by Fred Hapgood

Border Crossings: Cross-Border Logistics Slow to Adopt IT

Feb 15, 20026 mins
IT Leadership

The argument that we are living, or at least entering, a new economy rests on two legs: the spread of computers and the ongoing systematic organization of the world economy. While the first point gets most of the press, the latter may be almost as important. Small, locally defined markets sacrifice value by limiting both economies of scale and the growth of specialization. As markets grow globally, the resulting increases in efficiency should release a continuous stream of value into the world economy.

It seems that the hottest piece of the IT market would be where these “legs” join, with the use of computers to manage cross-border transactions. An article we ran in 1993 (“Made for Export,” Dec. 15), though narrowly focused on the migration of a single major corporation’s export management system from paper to software, seemed to catch this spirit. According to our piece, this transition had no downside to speak of: You just wrote the software, booted her up and counted the dollars.

Given this, it seems paradoxical to learn from those involved with cross-border trade that the field was one of the last corporate functions to be digitized. “You could see typewriters in offices into the late ’90s,” says Cris Arens, president of Fountainhead International, a logistics software house in Bensenville, Ill. “And they were being used too.”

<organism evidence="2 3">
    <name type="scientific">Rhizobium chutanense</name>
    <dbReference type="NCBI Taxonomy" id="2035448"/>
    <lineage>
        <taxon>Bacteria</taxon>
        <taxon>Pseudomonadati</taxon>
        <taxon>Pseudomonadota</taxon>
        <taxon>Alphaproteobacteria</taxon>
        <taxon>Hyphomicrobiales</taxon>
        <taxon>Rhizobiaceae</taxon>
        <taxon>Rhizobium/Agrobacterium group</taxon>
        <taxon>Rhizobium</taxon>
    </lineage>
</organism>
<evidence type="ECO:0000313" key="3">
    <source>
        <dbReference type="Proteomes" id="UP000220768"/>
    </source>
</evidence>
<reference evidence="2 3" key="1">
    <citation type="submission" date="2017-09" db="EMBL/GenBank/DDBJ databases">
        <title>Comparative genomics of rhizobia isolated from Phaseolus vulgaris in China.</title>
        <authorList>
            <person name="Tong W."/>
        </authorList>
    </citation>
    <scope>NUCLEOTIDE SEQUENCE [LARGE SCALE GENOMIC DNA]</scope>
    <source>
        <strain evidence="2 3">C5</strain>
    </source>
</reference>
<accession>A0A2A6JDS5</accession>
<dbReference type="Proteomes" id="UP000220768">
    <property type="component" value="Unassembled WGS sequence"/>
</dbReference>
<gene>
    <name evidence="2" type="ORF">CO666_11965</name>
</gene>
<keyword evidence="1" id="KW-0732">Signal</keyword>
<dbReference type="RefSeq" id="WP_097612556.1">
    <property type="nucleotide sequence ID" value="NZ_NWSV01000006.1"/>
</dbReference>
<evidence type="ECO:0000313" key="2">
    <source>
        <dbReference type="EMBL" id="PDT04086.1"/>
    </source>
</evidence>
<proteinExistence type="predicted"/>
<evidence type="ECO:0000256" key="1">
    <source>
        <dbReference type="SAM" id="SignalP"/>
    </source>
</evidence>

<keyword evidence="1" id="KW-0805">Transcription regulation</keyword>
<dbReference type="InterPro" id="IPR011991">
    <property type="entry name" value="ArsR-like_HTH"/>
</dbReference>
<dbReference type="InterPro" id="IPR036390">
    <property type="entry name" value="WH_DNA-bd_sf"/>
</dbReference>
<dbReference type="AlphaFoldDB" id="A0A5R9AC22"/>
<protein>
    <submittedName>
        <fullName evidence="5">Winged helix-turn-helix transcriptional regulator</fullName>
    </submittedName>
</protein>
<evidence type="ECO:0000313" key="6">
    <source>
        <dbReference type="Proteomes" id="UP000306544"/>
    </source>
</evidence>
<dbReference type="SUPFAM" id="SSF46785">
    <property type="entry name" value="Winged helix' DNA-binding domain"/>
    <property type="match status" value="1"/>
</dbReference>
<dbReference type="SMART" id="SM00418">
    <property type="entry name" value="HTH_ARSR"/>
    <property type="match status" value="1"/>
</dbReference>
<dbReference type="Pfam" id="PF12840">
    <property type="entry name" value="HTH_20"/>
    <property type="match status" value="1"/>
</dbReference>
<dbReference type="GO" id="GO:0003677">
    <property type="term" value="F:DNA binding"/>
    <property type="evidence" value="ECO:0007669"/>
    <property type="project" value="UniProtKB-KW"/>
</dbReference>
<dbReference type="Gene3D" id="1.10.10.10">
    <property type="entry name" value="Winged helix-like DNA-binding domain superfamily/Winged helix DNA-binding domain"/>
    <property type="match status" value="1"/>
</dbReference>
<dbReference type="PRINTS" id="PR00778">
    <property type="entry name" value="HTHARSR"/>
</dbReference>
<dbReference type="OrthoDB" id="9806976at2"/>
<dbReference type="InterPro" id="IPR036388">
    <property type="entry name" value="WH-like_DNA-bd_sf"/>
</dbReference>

Arens and other sources offer many reasons why cross-border logistics were so slow to adopt IT. Over the decades, international trade had built up a huge paper infrastructure, involving countless forms issued by public and private bureaucracies around the world (packers, inland carriers, international carriers, banks, insurers, freight forwarders, warehousers, customs and more), each with its own data and format requirements. Digitizing enough of these forms to make the transition useful would have been a huge job, and some data had to be on paper anyway, as a matter of law. For most companies, cross-border trade was essentially a revenue afterthought, which meant the resources to pay for the shift were hard to find.

Finally, there was no overwhelming reason to change. The high fixed costs of each transaction and relatively slow business cycles encouraged trade to move in small numbers of large shipments?one 10,000-unit shipment might arrive in February and then another in the fall?and typewriters could keep pace with that flow.

Through the ’90s, however, governments around the world launched a number of initiatives to lower trade barriers. It would seem common sense that freer trade would translate into a simpler process, but that is not how trade adjustments work. Trade is a highly charged process politically; changes always involve extended haggling over the finest possible details. The end result is usually a complicated stew of solicitation and qualification instruments, and refund claims tied to detailed lists of specific products and country-of-origin content documents, all linked to phase-in and phase-out schedules that themselves are constantly changing.